Numerical dust models are expected to provide correct timing profiles and intensity of dust loads. However, a discrepancy between observations and simulations is relatively common in terms of both position and intensity. Unlike the intensity estimation that has been widely investigated already, the position error has received less attention, but it has been the main focus of this study.
3.1 Position error in dust simulation
The test case investigated in this study is a severe dust storm event that occurred over East Asia in May 2017. The detailed calibration of the model simulations on this test case can be found in Jin et al. (2019b, 2020). The dust emission occurred from 2 May in the Mongolia, Gobi and Alxa deserts, of which the location can be seen in Fig. 1. The dust particles lifted up from these regions were then transported in the south-east direction. After 2 to 3 d of transport, the dust plume arrived in central China, where according to the surface observations a positional error was present in the simulations.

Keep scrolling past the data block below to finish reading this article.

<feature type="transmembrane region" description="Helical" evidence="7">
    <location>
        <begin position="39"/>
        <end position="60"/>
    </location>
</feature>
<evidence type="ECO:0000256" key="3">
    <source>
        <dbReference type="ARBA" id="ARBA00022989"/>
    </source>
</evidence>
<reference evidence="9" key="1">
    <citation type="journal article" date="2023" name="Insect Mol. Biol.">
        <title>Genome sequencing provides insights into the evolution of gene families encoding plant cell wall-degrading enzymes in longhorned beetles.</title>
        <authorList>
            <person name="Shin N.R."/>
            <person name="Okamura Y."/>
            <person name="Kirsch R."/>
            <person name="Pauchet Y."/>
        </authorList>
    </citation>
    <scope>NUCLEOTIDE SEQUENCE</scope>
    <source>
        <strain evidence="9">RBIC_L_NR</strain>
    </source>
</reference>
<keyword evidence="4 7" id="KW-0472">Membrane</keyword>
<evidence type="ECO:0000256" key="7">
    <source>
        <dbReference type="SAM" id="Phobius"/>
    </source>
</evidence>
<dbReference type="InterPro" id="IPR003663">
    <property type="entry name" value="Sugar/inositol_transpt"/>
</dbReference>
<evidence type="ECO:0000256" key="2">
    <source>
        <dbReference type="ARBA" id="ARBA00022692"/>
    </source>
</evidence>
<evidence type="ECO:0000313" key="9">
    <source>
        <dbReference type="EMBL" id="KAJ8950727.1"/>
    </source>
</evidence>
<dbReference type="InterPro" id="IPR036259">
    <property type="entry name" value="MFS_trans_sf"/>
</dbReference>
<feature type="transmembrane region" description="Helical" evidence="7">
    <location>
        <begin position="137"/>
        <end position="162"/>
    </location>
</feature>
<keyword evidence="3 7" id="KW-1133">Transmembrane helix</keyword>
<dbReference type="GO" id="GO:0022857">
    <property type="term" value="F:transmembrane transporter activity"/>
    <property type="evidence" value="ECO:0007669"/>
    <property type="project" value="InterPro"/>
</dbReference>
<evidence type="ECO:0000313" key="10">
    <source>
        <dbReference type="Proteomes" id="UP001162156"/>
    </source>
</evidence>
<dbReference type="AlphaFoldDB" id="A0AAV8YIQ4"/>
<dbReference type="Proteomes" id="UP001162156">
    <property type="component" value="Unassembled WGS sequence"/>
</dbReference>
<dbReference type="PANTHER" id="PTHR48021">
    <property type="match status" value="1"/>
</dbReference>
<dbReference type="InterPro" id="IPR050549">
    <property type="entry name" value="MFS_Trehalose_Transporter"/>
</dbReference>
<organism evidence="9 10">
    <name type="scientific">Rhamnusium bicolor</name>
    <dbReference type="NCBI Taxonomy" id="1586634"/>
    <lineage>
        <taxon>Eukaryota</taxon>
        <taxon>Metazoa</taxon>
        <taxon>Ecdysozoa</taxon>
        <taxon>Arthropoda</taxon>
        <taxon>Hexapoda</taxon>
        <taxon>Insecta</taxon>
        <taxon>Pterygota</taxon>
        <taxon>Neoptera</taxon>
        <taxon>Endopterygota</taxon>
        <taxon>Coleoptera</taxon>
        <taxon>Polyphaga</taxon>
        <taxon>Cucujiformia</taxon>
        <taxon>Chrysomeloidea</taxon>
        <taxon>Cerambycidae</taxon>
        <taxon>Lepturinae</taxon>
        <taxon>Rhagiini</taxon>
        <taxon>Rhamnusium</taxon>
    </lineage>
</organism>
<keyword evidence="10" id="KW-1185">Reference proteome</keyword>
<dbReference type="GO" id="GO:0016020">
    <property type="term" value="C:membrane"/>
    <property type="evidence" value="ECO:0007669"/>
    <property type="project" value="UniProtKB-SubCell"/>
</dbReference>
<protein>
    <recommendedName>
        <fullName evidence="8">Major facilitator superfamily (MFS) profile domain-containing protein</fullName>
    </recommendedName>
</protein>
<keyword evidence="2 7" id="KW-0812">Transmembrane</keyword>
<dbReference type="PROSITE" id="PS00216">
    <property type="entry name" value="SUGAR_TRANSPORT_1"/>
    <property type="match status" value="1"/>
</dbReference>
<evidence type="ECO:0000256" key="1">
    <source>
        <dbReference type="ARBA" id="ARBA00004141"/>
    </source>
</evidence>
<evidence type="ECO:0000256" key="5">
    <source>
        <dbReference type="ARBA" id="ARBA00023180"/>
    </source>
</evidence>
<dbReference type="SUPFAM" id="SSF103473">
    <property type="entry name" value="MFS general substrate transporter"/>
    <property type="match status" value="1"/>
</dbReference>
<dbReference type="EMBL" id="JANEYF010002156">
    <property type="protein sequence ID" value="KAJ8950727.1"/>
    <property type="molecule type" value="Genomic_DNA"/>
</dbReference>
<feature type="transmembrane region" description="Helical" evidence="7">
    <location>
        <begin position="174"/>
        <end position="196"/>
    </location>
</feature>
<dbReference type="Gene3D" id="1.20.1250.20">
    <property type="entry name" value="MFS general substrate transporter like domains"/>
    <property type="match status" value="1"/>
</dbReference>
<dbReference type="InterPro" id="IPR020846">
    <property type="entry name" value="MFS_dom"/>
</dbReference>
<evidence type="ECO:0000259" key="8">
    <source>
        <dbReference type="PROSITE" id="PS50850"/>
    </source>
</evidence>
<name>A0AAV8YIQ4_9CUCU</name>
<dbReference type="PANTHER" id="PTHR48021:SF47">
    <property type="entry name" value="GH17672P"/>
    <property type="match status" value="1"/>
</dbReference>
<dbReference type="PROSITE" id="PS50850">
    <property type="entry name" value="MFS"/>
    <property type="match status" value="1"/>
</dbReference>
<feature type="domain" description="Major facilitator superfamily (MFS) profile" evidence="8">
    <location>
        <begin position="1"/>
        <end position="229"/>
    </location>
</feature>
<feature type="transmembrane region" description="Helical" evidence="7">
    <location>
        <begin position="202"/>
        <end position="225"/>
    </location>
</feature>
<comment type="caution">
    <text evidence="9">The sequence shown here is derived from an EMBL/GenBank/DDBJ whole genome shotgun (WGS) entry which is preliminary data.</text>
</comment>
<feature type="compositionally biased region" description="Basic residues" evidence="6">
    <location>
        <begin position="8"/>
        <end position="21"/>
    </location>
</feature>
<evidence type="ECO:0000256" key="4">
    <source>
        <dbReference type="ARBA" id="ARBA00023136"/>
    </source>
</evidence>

The position error in the simulation is illustrated in Fig. 2, which shows the original PM10 measurements, bias-corrected dust observations and the a priori surface dust concentration (SDC) simulation on 5 May at 15:00 (China Standard Time, CST). The measurements of PM10 are strongly elevated when the dust plume passes and could increase to values over 2000 µg m−3. Under normal conditions the observations (non-dust aerosols) usually do not exceed values of 200 µg m−3, and therefore the location of a dust plume is clearly visible in the bias-corrected dust observations as well as in these original PM10 observations. According to the observations in panel (a), the dust plume forms a band from the west to the east over central China. The corresponding simulation in panel (b) shows a plume with a similar shape but at a location farther to the south-east. This is indicated by the markers that are added to the plumes. For the observations the markers for the left part of the plume are around 35∘ N, and the right one stays around 37.5∘ N, while for the simulation they are around 32.5 and 36∘ N. The dust plume is therefore positioned about 200 km too far to the south; with a wind speed of 40 km h−1 this implies a difference in arrival time of 5 h. The simulated plume, in particular the left part, is also broader than the rather sharp band that is seen in the observations.